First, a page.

type Element: Ord

apparently all along we were meant to read context bound like a type of a type (‘is a’) so this follows

1 Like

I like these changes, however I do feel like the abstract given place could be more regular.

given T = deferred looks like it is calling a method called deferred to generate the value. For instance, if I had a method def deferred: T = ... wouldn’t this syntax currently correspond to setting the result of that as the given?

I have two suggestions:

  1. we have a keyword in scala already for abstract classes: abstract. Could we reuse that for greater regularity:
    abstract given T
  2. If the syntax given T = deferred is kept and does collide syntactically with setting a given instance to the value at deferred, could we somehow “regularize it” by making a def deferred[T]: T or def abstractImpl[T]: T somewhere that the compiler requires to be absent from any concrete class. So, in this way any method or value could be made abstract by calling this method: val x: Int = abstractImpl wold be allowed, but only in a trait or abstract class. If it is not replaced on a concrete instance, the compiler would list all unimplemented abstract values.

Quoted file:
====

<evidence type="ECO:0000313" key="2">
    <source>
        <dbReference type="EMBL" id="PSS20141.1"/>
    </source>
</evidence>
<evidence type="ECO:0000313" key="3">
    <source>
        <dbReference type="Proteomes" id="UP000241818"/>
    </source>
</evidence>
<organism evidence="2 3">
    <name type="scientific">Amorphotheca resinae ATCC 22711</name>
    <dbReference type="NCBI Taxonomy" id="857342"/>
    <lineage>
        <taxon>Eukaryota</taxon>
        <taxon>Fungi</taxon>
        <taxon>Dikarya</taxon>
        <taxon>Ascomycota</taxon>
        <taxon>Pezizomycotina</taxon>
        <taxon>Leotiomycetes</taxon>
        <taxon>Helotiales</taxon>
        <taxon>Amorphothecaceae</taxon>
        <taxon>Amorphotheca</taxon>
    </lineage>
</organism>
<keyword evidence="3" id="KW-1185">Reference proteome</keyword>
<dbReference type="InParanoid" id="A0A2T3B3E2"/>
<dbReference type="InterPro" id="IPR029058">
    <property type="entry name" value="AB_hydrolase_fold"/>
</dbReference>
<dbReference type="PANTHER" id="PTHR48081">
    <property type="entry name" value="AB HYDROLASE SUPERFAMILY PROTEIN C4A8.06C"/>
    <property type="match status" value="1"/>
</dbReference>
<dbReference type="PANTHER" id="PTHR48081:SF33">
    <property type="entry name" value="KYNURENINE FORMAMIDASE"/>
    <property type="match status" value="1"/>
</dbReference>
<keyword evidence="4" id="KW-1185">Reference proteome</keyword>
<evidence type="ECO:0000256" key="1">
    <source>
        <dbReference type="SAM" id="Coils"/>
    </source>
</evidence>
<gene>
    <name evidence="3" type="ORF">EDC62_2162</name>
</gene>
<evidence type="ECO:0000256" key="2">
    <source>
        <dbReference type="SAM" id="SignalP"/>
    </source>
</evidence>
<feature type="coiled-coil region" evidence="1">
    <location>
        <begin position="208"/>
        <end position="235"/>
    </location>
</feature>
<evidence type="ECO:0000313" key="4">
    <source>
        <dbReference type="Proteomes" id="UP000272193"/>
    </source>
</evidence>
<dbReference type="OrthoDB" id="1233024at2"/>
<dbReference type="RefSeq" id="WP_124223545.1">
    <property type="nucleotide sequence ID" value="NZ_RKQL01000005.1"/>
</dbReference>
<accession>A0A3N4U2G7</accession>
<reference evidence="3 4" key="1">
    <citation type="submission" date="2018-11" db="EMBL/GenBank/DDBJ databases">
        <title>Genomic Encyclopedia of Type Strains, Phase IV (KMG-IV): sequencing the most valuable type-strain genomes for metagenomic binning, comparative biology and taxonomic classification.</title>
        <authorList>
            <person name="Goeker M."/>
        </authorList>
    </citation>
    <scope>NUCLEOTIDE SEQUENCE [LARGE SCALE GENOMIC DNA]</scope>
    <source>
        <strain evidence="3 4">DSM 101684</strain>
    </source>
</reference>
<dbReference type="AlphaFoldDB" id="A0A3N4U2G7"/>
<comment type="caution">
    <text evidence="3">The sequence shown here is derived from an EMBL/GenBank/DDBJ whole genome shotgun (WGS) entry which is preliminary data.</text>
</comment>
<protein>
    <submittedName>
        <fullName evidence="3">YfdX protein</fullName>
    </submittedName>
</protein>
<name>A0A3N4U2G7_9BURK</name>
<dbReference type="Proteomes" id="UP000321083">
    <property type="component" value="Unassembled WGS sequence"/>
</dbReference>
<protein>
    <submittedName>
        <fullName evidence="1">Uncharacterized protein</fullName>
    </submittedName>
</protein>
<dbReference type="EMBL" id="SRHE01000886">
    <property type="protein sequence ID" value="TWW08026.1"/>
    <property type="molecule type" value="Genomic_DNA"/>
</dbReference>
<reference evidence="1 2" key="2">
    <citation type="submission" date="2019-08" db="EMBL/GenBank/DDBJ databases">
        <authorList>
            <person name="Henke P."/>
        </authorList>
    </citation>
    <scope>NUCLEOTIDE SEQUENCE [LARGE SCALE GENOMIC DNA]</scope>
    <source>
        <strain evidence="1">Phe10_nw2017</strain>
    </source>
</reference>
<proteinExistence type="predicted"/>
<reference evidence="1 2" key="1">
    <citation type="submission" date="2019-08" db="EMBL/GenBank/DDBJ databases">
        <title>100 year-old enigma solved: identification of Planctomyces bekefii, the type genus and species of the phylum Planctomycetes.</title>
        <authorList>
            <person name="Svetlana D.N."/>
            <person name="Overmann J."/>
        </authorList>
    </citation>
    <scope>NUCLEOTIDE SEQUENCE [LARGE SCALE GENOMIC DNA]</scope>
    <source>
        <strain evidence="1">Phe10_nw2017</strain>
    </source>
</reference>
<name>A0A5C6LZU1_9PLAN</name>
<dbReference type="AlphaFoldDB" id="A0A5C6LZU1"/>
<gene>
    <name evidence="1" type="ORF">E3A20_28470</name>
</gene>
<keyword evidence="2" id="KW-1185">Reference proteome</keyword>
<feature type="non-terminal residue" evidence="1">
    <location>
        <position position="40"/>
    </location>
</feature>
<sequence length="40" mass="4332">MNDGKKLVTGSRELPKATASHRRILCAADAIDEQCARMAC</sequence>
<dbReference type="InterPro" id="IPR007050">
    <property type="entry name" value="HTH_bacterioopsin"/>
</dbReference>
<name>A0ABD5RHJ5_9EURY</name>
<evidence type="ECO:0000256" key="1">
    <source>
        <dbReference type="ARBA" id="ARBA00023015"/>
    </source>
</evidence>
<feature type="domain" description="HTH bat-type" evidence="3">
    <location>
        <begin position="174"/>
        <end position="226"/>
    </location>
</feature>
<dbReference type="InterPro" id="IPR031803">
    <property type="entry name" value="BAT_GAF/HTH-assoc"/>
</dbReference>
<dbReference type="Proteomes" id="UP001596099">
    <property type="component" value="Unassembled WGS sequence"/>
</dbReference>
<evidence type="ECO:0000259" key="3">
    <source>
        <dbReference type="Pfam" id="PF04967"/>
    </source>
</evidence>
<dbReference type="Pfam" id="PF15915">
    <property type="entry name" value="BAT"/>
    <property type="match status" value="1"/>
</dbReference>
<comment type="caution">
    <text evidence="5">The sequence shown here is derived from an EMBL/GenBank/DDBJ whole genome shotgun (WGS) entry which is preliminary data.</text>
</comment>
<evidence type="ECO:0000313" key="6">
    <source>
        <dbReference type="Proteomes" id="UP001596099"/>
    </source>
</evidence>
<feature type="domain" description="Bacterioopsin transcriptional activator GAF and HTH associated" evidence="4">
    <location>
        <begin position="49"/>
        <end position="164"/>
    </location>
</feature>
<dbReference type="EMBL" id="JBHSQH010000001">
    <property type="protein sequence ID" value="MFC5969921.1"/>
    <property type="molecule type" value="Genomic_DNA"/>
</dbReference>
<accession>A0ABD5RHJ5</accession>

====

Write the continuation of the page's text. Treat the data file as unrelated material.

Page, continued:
this would be quite similar to var x: Int = compiletime.uninitialized, so perhaps deferred can be a magic compiletime.deferred method


Isn’t a “type of a type” a kind, rather than a context bound?

1 Like

this would be quite similar to var x: Int = compiletime.uninitialized, so perhaps deferred can be a magic compiletime.deferred method

Yes, I think that makes it clearer what the intended meaning is. I was worried before that we then need to check that deferred is only used in the right places, but in fact we already do a similar check for uninitialized, so this looks feasible.

I’ll update the proposal to reflect this suggestion.

1 Like